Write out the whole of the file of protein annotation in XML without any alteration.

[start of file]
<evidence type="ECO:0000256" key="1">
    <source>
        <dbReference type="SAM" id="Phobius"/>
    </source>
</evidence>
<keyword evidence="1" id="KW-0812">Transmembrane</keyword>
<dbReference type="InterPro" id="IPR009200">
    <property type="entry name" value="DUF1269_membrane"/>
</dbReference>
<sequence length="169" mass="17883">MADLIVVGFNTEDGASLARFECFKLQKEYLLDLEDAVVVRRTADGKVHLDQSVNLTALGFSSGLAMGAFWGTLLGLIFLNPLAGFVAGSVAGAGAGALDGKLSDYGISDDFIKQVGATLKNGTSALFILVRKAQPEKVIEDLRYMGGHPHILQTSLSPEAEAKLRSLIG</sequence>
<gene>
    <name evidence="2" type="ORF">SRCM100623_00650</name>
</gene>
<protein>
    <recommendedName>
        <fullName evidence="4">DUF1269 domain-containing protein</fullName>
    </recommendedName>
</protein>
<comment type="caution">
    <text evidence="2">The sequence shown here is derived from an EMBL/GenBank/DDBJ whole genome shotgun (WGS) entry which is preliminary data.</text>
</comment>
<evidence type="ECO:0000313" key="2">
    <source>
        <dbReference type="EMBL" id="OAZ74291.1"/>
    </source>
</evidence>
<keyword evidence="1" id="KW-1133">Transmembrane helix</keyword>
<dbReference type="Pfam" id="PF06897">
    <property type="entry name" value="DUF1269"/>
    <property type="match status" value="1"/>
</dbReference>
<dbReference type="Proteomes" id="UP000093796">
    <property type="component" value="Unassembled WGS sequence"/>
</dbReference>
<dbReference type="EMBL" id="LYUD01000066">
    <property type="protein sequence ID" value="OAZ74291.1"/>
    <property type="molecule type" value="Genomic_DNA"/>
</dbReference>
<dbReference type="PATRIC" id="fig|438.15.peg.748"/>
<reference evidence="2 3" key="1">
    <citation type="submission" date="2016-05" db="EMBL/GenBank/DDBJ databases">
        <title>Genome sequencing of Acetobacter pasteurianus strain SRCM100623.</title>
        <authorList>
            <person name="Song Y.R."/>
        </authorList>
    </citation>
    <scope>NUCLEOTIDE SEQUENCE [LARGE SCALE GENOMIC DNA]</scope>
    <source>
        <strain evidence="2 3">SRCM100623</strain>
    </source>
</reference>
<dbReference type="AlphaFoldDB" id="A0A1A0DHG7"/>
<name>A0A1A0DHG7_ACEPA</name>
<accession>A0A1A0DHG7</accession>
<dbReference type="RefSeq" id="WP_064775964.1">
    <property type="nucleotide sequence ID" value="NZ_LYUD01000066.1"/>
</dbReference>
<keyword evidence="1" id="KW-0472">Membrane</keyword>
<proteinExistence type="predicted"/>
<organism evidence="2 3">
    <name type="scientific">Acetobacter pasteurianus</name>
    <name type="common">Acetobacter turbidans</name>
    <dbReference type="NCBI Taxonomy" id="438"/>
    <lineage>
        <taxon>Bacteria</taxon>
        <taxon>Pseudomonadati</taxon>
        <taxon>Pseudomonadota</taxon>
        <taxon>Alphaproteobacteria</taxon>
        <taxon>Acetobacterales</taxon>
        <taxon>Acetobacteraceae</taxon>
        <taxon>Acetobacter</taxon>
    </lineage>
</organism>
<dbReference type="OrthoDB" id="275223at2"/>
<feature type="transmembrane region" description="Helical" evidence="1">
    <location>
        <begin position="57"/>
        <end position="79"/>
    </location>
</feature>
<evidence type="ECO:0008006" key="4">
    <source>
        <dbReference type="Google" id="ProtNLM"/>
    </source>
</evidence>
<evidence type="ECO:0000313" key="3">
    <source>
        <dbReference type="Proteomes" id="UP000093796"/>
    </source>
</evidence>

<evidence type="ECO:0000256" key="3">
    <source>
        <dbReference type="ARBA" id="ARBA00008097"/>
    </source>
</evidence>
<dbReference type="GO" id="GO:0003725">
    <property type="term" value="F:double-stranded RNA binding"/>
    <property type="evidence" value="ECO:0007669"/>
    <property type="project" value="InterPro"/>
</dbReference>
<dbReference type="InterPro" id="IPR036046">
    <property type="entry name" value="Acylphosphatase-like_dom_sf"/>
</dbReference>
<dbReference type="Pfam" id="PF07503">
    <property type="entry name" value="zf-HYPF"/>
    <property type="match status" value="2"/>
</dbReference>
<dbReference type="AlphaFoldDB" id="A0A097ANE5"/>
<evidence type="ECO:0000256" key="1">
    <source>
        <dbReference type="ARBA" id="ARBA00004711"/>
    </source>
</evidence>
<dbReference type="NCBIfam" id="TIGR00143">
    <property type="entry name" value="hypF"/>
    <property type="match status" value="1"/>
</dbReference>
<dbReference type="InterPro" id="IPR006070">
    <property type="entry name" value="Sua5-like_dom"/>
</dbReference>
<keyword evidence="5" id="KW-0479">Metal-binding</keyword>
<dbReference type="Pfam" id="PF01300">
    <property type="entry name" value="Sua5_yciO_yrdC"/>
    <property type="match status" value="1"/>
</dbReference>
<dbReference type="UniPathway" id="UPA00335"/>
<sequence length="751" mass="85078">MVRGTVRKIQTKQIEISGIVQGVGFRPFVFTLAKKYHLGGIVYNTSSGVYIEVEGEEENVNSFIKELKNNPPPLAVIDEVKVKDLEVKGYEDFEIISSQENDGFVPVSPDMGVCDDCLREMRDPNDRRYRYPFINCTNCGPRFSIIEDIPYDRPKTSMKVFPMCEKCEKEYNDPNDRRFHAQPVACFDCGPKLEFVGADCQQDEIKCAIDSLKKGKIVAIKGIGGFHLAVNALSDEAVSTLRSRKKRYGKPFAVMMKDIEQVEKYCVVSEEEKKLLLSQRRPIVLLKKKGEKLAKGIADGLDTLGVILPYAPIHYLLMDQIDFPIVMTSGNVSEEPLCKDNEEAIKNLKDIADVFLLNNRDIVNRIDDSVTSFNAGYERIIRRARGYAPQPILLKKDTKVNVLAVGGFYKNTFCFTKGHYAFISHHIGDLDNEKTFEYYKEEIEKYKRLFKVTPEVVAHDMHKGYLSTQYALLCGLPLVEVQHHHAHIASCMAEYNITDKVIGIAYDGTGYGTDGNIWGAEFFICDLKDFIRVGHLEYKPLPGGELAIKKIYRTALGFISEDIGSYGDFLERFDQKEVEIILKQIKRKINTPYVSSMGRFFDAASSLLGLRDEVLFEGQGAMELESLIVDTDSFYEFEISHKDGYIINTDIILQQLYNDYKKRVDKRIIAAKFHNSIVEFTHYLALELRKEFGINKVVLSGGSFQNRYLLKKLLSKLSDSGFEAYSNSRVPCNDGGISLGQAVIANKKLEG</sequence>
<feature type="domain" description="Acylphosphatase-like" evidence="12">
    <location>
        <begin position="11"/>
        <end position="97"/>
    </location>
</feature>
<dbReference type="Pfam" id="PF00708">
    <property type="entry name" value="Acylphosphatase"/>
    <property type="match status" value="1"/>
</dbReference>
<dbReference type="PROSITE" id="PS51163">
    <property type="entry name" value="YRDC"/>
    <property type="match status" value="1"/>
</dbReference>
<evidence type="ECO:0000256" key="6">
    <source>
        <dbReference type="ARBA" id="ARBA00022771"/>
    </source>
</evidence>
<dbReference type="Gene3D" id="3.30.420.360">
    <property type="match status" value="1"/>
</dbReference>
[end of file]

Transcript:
<evidence type="ECO:0000256" key="1">
    <source>
        <dbReference type="SAM" id="Phobius"/>
    </source>
</evidence>
<keyword evidence="1" id="KW-0812">Transmembrane</keyword>
<dbReference type="InterPro" id="IPR009200">
    <property type="entry name" value="DUF1269_membrane"/>
</dbReference>
<sequence length="169" mass="17883">MADLIVVGFNTEDGASLARFECFKLQKEYLLDLEDAVVVRRTADGKVHLDQSVNLTALGFSSGLAMGAFWGTLLGLIFLNPLAGFVAGSVAGAGAGALDGKLSDYGISDDFIKQVGATLKNGTSALFILVRKAQPEKVIEDLRYMGGHPHILQTSLSPEAEAKLRSLIG</sequence>
<gene>
    <name evidence="2" type="ORF">SRCM100623_00650</name>
</gene>
<protein>
    <recommendedName>
        <fullName evidence="4">DUF1269 domain-containing protein</fullName>
    </recommendedName>
</protein>
<comment type="caution">
    <text evidence="2">The sequence shown here is derived from an EMBL/GenBank/DDBJ whole genome shotgun (WGS) entry which is preliminary data.</text>
</comment>
<evidence type="ECO:0000313" key="2">
    <source>
        <dbReference type="EMBL" id="OAZ74291.1"/>
    </source>
</evidence>
<keyword evidence="1" id="KW-1133">Transmembrane helix</keyword>
<dbReference type="Pfam" id="PF06897">
    <property type="entry name" value="DUF1269"/>
    <property type="match status" value="1"/>
</dbReference>
<dbReference type="Proteomes" id="UP000093796">
    <property type="component" value="Unassembled WGS sequence"/>
</dbReference>
<dbReference type="EMBL" id="LYUD01000066">
    <property type="protein sequence ID" value="OAZ74291.1"/>
    <property type="molecule type" value="Genomic_DNA"/>
</dbReference>
<dbReference type="PATRIC" id="fig|438.15.peg.748"/>
<reference evidence="2 3" key="1">
    <citation type="submission" date="2016-05" db="EMBL/GenBank/DDBJ databases">
        <title>Genome sequencing of Acetobacter pasteurianus strain SRCM100623.</title>
        <authorList>
            <person name="Song Y.R."/>
        </authorList>
    </citation>
    <scope>NUCLEOTIDE SEQUENCE [LARGE SCALE GENOMIC DNA]</scope>
    <source>
        <strain evidence="2 3">SRCM100623</strain>
    </source>
</reference>
<dbReference type="AlphaFoldDB" id="A0A1A0DHG7"/>
<name>A0A1A0DHG7_ACEPA</name>
<accession>A0A1A0DHG7</accession>
<dbReference type="RefSeq" id="WP_064775964.1">
    <property type="nucleotide sequence ID" value="NZ_LYUD01000066.1"/>
</dbReference>
<keyword evidence="1" id="KW-0472">Membrane</keyword>
<proteinExistence type="predicted"/>
<organism evidence="2 3">
    <name type="scientific">Acetobacter pasteurianus</name>
    <name type="common">Acetobacter turbidans</name>
    <dbReference type="NCBI Taxonomy" id="438"/>
    <lineage>
        <taxon>Bacteria</taxon>
        <taxon>Pseudomonadati</taxon>
        <taxon>Pseudomonadota</taxon>
        <taxon>Alphaproteobacteria</taxon>
        <taxon>Acetobacterales</taxon>
        <taxon>Acetobacteraceae</taxon>
        <taxon>Acetobacter</taxon>
    </lineage>
</organism>
<dbReference type="OrthoDB" id="275223at2"/>
<feature type="transmembrane region" description="Helical" evidence="1">
    <location>
        <begin position="57"/>
        <end position="79"/>
    </location>
</feature>
<evidence type="ECO:0008006" key="4">
    <source>
        <dbReference type="Google" id="ProtNLM"/>
    </source>
</evidence>
<evidence type="ECO:0000313" key="3">
    <source>
        <dbReference type="Proteomes" id="UP000093796"/>
    </source>
</evidence>

<evidence type="ECO:0000256" key="3">
    <source>
        <dbReference type="ARBA" id="ARBA00008097"/>
    </source>
</evidence>
<dbReference type="GO" id="GO:0003725">
    <property type="term" value="F:double-stranded RNA binding"/>
    <property type="evidence" value="ECO:0007669"/>
    <property type="project" value="InterPro"/>
</dbReference>
<dbReference type="InterPro" id="IPR036046">
    <property type="entry name" value="Acylphosphatase-like_dom_sf"/>
</dbReference>
<dbReference type="Pfam" id="PF07503">
    <property type="entry name" value="zf-HYPF"/>
    <property type="match status" value="2"/>
</dbReference>
<dbReference type="AlphaFoldDB" id="A0A097ANE5"/>
<evidence type="ECO:0000256" key="1">
    <source>
        <dbReference type="ARBA" id="ARBA00004711"/>
    </source>
</evidence>
<dbReference type="NCBIfam" id="TIGR00143">
    <property type="entry name" value="hypF"/>
    <property type="match status" value="1"/>
</dbReference>
<dbReference type="InterPro" id="IPR006070">
    <property type="entry name" value="Sua5-like_dom"/>
</dbReference>
<keyword evidence="5" id="KW-0479">Metal-binding</keyword>
<dbReference type="Pfam" id="PF01300">
    <property type="entry name" value="Sua5_yciO_yrdC"/>
    <property type="match status" value="1"/>
</dbReference>
<dbReference type="UniPathway" id="UPA00335"/>
<sequence length="751" mass="85078">MVRGTVRKIQTKQIEISGIVQGVGFRPFVFTLAKKYHLGGIVYNTSSGVYIEVEGEEENVNSFIKELKNNPPPLAVIDEVKVKDLEVKGYEDFEIISSQENDGFVPVSPDMGVCDDCLREMRDPNDRRYRYPFINCTNCGPRFSIIEDIPYDRPKTSMKVFPMCEKCEKEYNDPNDRRFHAQPVACFDCGPKLEFVGADCQQDEIKCAIDSLKKGKIVAIKGIGGFHLAVNALSDEAVSTLRSRKKRYGKPFAVMMKDIEQVEKYCVVSEEEKKLLLSQRRPIVLLKKKGEKLAKGIADGLDTLGVILPYAPIHYLLMDQIDFPIVMTSGNVSEEPLCKDNEEAIKNLKDIADVFLLNNRDIVNRIDDSVTSFNAGYERIIRRARGYAPQPILLKKDTKVNVLAVGGFYKNTFCFTKGHYAFISHHIGDLDNEKTFEYYKEEIEKYKRLFKVTPEVVAHDMHKGYLSTQYALLCGLPLVEVQHHHAHIASCMAEYNITDKVIGIAYDGTGYGTDGNIWGAEFFICDLKDFIRVGHLEYKPLPGGELAIKKIYRTALGFISEDIGSYGDFLERFDQKEVEIILKQIKRKINTPYVSSMGRFFDAASSLLGLRDEVLFEGQGAMELESLIVDTDSFYEFEISHKDGYIINTDIILQQLYNDYKKRVDKRIIAAKFHNSIVEFTHYLALELRKEFGINKVVLSGGSFQNRYLLKKLLSKLSDSGFEAYSNSRVPCNDGGISLGQAVIANKKLEG</sequence>
<feature type="domain" description="Acylphosphatase-like" evidence="12">
    <location>
        <begin position="11"/>
        <end position="97"/>
    </location>
</feature>
<dbReference type="Pfam" id="PF00708">
    <property type="entry name" value="Acylphosphatase"/>
    <property type="match status" value="1"/>
</dbReference>
<dbReference type="PROSITE" id="PS51163">
    <property type="entry name" value="YRDC"/>
    <property type="match status" value="1"/>
</dbReference>
<evidence type="ECO:0000256" key="6">
    <source>
        <dbReference type="ARBA" id="ARBA00022771"/>
    </source>
</evidence>
<dbReference type="Gene3D" id="3.30.420.360">
    <property type="match status" value="1"/>
</dbReference>